It was not that long ago that Reynolds American (NYSE:RAI) shareholders found themselves in the position of owning a stock that was paying out more in dividends than it was generating in profits. This is a common problem for shareholders who own stock in a company that deliberately maintains a high dividend payout ratio. In 2011, Reynolds American paid out $2.15 in dividends, while generating $2.81 in profits, for a dividend payout ratio of 76.5%.
Things took a difficult turn in 2012, when Reynolds' Board decided to raise the dividend to $2.33 as profits simultaneously fell to $2.24 per share. It was the first time since 2003 that Reynolds American was paying out more in dividends than it was making in profits. When this happened, the company took on debt to repurchase stock to reduce the share count from 576 million to 530 million (the debt burden now stands at a little over $5 billion, or 52% of the total capital at Reynolds American).
The reduced share count, plus increased price hikes in the 7%-11% range for the Camel, Winston, Pall Mall, Salem, Kool, and Doral brands have helped Reynolds American grow its profits per share from $2.24 in 2012 to $3.40 today. The success of these price hikes, combined with the share buybacks enabled Reynolds to remedy the situation of paying out more in dividends than it was making in profits. As we close out 2014, Reynolds now has a $2.68 annual dividend payout, in comparison to $3.40 per share in profits. The improved business performance, mixed with the financial engineering of the balance sheet, enabled Reynolds American to lower its dividend payout ratio from north of 100% to a much more stable 79% today.
Despite significant improvements in the company's dividend payout ratio over the past two years, there is still one concern to monitor: The FDA is currently engaging in a lengthy review of the health effects and addiction susceptibilities that surround menthol cigarettes. This is something that remains a significant risk for shareholders of Reynolds American, because over 62% of the company's profits originate from menthols.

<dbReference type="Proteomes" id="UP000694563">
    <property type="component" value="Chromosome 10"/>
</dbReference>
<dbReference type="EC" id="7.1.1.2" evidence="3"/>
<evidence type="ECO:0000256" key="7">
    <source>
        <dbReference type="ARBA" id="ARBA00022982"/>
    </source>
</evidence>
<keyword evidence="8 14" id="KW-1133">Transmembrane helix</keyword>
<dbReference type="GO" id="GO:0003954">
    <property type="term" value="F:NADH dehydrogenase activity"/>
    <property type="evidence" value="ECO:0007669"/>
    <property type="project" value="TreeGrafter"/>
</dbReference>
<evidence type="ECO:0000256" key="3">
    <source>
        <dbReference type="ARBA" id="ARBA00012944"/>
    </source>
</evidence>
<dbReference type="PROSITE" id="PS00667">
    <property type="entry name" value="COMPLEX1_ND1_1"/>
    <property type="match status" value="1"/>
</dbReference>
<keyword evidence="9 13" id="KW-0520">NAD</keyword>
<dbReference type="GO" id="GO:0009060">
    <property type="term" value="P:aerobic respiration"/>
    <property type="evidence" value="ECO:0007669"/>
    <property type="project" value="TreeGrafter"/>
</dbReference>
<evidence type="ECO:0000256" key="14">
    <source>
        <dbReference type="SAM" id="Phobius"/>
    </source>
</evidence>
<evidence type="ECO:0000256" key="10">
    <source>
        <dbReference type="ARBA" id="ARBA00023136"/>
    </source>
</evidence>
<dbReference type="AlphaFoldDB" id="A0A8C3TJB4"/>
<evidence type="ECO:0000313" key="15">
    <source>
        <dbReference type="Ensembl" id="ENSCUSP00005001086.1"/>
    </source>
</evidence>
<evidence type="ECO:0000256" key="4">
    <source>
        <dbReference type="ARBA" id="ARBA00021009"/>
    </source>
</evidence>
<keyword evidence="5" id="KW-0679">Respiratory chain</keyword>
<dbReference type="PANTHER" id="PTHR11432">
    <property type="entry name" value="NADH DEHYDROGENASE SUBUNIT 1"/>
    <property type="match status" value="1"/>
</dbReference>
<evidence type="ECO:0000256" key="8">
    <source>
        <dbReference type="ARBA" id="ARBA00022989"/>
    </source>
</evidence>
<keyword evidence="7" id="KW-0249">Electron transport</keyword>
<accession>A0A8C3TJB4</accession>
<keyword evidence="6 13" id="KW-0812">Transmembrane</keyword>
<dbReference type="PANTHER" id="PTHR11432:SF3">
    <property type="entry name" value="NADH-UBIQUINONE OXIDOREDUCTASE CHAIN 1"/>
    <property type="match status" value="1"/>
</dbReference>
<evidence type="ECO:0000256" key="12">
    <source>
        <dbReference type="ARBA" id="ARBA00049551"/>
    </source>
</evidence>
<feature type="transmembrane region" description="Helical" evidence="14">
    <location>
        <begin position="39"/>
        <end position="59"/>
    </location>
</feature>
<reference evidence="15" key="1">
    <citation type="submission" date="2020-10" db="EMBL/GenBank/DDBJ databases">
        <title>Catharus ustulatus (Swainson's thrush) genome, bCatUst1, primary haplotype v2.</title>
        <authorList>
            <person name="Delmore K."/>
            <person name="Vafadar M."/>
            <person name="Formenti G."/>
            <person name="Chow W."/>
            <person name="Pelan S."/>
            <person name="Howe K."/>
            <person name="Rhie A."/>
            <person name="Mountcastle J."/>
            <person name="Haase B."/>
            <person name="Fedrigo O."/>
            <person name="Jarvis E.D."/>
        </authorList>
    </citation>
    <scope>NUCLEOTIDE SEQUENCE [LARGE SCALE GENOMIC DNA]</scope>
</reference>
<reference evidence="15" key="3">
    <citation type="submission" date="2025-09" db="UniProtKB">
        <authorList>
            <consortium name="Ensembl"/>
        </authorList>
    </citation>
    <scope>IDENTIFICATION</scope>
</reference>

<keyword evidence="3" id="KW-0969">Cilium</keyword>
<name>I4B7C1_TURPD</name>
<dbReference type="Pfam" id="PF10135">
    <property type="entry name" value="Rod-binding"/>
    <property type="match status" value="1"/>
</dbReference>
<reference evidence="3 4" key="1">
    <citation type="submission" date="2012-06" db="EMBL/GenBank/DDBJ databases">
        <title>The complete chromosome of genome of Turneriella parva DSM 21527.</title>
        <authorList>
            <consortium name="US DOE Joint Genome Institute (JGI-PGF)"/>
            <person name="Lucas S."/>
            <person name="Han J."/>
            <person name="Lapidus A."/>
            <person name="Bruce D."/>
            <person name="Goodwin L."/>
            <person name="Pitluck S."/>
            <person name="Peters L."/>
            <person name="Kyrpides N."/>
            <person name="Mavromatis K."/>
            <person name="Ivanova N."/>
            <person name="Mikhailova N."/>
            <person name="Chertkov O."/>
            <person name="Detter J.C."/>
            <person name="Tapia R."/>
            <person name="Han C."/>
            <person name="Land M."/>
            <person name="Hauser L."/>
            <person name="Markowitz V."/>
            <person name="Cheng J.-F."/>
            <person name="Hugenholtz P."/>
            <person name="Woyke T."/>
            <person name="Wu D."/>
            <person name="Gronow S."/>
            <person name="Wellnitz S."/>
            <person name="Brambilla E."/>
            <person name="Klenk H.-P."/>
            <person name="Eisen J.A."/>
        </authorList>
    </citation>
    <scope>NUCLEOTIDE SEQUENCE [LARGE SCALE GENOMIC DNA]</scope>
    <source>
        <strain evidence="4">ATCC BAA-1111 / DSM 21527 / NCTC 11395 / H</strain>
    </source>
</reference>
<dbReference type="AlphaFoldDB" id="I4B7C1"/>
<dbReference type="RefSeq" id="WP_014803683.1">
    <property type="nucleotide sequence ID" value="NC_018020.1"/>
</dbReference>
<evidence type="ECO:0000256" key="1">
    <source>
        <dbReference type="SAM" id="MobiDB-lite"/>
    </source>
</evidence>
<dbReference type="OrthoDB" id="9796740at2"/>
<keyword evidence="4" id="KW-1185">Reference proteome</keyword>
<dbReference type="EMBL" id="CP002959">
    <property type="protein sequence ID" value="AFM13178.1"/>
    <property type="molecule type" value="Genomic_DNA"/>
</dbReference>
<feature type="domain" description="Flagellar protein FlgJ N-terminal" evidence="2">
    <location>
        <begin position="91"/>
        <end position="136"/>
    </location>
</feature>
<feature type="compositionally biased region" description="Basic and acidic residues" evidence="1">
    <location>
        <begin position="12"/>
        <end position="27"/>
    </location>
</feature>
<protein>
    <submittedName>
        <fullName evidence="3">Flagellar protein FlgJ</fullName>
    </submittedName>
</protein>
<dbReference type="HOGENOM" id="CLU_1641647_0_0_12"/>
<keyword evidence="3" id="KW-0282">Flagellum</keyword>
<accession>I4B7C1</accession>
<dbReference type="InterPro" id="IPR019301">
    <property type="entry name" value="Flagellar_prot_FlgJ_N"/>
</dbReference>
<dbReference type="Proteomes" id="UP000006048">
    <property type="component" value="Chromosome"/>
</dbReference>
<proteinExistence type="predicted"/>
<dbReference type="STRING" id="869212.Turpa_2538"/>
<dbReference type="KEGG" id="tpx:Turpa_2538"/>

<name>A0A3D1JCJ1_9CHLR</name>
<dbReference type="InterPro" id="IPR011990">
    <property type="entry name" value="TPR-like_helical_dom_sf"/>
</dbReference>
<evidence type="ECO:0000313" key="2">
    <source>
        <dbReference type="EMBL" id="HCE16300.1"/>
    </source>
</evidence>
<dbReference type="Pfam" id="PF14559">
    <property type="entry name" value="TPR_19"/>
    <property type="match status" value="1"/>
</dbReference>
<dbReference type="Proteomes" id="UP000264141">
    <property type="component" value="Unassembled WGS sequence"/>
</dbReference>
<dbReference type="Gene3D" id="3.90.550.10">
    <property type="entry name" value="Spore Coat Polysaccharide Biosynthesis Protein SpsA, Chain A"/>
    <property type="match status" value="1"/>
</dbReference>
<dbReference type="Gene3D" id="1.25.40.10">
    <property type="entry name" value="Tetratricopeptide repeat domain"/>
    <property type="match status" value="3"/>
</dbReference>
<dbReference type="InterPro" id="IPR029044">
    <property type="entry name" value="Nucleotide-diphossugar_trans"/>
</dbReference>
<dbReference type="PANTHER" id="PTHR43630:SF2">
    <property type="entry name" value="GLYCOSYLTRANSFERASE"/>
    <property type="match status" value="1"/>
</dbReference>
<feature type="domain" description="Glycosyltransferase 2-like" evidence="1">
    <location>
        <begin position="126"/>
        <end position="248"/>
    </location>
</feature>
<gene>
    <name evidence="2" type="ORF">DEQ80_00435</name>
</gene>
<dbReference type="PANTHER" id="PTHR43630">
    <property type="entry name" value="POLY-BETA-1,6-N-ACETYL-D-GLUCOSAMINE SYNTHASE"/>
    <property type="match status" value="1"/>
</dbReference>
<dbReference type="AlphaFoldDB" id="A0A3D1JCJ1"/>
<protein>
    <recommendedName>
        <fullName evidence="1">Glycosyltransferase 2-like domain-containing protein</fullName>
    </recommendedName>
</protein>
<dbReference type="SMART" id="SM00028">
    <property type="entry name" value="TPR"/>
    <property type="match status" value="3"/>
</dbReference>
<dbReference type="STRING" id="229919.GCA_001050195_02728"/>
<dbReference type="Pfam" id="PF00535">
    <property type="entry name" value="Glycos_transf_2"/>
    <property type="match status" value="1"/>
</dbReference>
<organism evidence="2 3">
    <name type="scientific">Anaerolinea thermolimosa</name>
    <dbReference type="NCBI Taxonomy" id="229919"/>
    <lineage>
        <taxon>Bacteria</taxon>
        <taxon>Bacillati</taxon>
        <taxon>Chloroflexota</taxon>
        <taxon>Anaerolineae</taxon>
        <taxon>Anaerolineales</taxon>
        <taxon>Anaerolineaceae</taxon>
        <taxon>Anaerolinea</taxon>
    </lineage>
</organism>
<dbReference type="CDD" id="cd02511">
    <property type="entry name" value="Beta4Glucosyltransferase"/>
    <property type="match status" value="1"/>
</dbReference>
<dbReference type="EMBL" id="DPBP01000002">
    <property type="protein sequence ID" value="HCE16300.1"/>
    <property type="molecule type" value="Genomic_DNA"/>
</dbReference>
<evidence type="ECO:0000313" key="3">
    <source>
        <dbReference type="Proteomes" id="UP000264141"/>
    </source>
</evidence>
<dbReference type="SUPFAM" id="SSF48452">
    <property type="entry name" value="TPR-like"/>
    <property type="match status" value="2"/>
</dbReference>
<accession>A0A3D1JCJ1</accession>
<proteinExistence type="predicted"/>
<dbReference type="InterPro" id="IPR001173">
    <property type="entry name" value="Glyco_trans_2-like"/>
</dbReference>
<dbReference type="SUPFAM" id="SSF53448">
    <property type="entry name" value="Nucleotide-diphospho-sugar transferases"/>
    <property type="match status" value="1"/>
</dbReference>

The commentary regarding the FDA investigation in the financial community has been along the lines of, "There is no way there will be a total ban of menthols." While I agree on that point, there is a greater range of possible outcomes beyond the FDA doing nothing or instituting an all-out ban on menthols. New taxes and/or additional regulations that have not yet been spelled out are possible, and shareholders have to make peace with this unknown risk of what could potentially happen.
I do have one other concern about Reynolds: Most people have been touting the benefits of the merger with Lorillard (NYSE:LO) that is set to take place during the first half of 2015. The common statistic that has been uttered about the Lorillard merger is: "The new Reynolds American will control a third of the domestic tobacco market." When financial analysts bandy about this statistic, they oversell the diversification benefits that come with the Lorillard merger.
When you study Lorillard's balance sheet, you will see that 88% of its profits come from the Newport brand. Sure, the company has promising leads in the vapor/e-cigarette markets, and I do fully expect that Reynolds American will benefit from the growth opportunities that exist beyond traditional cigarettes. However, when you study Lorillard as it is right now, it is essentially Newport. It would be more honest if the company called itself Newport rather than Lorillard, because that would give you a more accurate picture of what Reynolds American is acquiring.
To illustrate, Reynolds generates $1.8 billion in net profits. Lorillard, meanwhile, generates $1.2 billion in net profits. Of that $1.2 billion, about $1.05 billion comes from Newport. The combined company would generate $3 billion in net profits (still below the $5 billion generated at Altria (NYSE:MO)), with over a third of the profits coming from Newport alone. This is an important consideration to keep in mind, because the Reynolds-Lorillard merger actually increases Reynolds' reliance on menthols for the time being. While the merger makes Reynolds more robust, it does not add meaningful diversification to the company's operations.
Despite these reasonable concerns, the dividend at Reynolds American does appear to be safe for the foreseeable future. The payout ratio has come down over twenty percentage points in the past two years, and the company could deal with volume losses among menthols and still keep profits steady as it repurchases about 15 million shares of stock per year. If the Lorillard acquisition goes through, the dividend will receive an added buffer, as the profits per share would increase to $4.50 by the end of 2015. Compared to the current dividend obligation of $2.68 per share, that would temporarily lower the payout ratio to 59.5% and give Reynolds some wiggle room if it has to endure another year like 2012, when profits per share fall.
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The author wrote this article themselves, and it expresses their own opinions. The author is not receiving compensation for it (other than from Seeking Alpha). The author has no business relationship with any company whose stock is mentioned in this article.